Lord Carter’s adviser Kip Meek has proposed a radical shakeup of the UK’s airwaves he believes will bring mobile broadband to everyone at twice the speed the communications minister originally envisaged within five years.
Meek wants part of the spectrum that will be freed up by the switch-off of analogue television by 2012 â€“ the so-called “digital dividend” â€“ to be sold next year under the condition that it is used to get basic mobile broadband coverage to 99 per cent of the population. The UK’s five mobile phone companies will also have their existing 3G licences extended in return for extending high-speed mobile broadband coverage from its current base of just over 80 per cent of the population.
“What is the prize?” Meek asks in his report as Carter’s independent spectrum broker, “By expediting the introduction of, and investment in, nationwide next generation mobile services, it is within the UK’s grasp to achieve within five years mobile broadband at around 4Mbps across the UK as a whole and more than 50 megabits per second in many urban areas. This would put the UK at the forefront of commercially-deployed mobile technology around the world, delivering economic and social benefits that far outweigh the costs.”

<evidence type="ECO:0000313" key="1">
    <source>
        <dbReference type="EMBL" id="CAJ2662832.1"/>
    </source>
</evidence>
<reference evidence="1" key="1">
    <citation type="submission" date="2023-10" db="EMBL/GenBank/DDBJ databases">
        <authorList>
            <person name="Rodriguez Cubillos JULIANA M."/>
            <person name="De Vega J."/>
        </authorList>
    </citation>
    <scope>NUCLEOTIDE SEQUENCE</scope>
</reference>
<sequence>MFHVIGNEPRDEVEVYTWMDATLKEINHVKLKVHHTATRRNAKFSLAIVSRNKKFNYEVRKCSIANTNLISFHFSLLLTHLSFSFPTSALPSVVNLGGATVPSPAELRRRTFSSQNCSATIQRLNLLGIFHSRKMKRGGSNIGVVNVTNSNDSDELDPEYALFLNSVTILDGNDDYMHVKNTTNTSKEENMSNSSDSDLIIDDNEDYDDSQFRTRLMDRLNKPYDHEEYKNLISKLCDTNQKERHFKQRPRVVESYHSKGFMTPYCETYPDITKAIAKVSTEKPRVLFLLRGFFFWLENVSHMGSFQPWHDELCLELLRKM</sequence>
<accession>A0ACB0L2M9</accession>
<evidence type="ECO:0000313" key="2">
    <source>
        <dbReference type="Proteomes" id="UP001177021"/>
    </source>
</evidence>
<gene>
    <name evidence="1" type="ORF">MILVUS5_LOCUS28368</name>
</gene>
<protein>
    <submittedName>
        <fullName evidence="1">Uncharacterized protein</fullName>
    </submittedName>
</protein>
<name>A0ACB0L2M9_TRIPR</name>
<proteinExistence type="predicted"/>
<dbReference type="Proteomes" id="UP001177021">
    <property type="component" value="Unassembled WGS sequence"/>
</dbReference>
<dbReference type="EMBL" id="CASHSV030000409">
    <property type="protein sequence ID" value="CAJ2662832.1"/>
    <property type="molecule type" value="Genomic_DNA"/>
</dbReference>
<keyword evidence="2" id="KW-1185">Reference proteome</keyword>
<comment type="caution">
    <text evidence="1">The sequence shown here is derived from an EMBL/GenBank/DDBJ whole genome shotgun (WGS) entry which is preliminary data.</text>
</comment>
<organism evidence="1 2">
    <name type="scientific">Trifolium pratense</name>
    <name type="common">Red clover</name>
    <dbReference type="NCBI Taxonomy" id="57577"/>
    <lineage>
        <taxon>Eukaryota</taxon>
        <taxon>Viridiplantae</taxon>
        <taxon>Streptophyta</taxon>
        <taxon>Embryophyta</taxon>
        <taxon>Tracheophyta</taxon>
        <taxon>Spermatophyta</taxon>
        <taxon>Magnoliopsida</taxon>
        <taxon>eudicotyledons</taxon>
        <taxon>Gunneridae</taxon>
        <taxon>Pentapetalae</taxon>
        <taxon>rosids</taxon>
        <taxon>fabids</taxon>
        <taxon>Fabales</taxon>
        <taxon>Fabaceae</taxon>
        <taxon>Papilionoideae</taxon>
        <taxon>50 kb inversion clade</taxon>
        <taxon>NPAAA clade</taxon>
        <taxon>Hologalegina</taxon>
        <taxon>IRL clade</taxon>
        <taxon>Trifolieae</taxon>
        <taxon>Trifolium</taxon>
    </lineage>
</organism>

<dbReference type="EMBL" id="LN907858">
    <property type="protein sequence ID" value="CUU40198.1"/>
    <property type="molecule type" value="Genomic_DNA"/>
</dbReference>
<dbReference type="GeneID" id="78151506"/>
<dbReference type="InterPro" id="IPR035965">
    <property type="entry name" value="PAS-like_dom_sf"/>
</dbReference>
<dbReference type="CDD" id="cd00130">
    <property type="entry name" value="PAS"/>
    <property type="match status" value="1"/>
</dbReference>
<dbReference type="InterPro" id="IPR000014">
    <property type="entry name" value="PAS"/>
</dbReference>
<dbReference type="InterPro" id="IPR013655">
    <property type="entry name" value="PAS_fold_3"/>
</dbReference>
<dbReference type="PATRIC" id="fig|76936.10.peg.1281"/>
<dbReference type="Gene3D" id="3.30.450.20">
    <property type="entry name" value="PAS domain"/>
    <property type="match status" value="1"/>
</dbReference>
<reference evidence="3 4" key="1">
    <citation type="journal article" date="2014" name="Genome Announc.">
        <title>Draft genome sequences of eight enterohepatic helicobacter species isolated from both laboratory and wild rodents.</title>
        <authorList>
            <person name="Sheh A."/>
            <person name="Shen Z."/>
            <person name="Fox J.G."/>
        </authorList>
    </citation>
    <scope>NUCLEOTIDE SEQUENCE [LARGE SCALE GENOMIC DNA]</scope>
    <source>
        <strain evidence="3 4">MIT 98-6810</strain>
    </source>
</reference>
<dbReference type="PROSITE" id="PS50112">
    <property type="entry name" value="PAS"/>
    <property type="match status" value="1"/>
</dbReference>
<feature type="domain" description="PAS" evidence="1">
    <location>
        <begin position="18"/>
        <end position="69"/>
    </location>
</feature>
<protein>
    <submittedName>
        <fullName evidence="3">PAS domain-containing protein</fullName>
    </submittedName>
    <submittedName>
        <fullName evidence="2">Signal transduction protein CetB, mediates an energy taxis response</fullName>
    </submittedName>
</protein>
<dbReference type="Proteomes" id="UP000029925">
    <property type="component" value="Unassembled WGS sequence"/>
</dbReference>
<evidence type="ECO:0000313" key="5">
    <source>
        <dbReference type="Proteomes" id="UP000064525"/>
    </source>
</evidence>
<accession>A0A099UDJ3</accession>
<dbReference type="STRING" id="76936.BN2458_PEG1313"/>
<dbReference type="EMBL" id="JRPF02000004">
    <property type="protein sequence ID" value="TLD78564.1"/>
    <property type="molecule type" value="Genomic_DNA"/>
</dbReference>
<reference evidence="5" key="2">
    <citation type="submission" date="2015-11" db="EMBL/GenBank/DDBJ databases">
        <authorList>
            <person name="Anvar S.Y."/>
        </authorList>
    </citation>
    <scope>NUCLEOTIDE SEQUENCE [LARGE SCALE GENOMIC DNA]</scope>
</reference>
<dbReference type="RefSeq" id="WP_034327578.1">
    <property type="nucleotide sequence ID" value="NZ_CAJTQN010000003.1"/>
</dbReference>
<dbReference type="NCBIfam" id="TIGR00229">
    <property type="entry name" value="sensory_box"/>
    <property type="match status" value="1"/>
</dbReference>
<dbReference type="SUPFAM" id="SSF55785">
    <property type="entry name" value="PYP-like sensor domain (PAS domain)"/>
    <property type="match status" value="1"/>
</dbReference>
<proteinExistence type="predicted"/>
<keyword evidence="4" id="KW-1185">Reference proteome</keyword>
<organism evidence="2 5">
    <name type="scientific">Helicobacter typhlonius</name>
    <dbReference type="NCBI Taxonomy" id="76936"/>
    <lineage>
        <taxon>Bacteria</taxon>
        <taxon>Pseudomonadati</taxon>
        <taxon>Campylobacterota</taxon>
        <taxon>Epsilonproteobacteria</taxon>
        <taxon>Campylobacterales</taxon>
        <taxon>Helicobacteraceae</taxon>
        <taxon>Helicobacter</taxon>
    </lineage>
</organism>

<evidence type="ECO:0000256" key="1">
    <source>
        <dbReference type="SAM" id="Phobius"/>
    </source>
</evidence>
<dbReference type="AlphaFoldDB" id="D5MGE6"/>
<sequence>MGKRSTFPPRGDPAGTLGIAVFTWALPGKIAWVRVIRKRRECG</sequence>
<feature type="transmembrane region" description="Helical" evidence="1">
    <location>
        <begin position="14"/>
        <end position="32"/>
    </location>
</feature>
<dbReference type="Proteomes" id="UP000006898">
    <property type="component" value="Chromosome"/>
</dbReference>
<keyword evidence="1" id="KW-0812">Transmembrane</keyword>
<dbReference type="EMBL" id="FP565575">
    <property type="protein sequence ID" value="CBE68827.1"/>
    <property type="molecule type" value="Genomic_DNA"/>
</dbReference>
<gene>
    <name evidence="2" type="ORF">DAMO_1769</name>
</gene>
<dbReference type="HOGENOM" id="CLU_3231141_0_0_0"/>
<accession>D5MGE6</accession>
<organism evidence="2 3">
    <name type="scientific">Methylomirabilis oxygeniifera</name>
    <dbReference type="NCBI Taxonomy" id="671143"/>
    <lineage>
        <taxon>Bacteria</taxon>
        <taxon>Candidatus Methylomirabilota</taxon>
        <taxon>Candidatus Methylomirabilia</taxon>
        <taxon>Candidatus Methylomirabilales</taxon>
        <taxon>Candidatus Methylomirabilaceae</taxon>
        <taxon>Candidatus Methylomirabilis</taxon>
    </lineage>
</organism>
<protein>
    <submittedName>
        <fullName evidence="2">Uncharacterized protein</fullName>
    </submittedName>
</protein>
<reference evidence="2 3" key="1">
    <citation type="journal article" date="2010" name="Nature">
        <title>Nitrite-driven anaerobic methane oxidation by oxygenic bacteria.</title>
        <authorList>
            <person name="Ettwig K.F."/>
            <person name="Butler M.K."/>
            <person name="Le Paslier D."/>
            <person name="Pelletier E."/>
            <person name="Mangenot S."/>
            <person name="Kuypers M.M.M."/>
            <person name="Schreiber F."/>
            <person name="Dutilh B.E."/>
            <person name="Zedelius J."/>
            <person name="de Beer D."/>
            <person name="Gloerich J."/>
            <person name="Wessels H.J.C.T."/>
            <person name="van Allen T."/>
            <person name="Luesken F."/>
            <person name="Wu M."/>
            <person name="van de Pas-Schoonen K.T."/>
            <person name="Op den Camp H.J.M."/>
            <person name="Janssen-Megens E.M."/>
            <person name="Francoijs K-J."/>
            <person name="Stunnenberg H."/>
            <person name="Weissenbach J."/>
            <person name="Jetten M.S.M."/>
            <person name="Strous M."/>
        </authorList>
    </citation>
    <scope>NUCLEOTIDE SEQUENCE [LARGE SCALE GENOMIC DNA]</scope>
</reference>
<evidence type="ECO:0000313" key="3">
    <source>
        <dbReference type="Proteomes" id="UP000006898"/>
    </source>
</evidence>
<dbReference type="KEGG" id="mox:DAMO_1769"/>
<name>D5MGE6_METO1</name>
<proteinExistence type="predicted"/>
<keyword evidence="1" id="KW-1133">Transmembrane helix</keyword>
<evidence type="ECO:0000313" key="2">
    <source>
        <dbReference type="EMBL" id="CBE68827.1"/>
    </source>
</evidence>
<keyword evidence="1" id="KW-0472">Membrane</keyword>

Meek’s proposal for services at around 4Mbps is twice the speed that Carter had proposed in his interim Digital Britain report in January.
Under Meek’s proposals, O2 and Vodafone will not be forced to give up some of the capacity they were granted when they started mobile phone services in the 1980s, abandoning a plan that dates back to 2007. Instead Meek has recommended capping the amount of spectrum that the mobile phone operators can hold, as reported by the Guardian last month.
This would preclude O2 and Vodafone from buying the new spectrum that can be used once the analogue television signal is switched off in 2012, unless they sold some of their existing holdings. Meek plans to auction this spectrum in three blocks, which will include regional coverage targets. Successful bidders would also have to allow other companies to use their networks for their own services.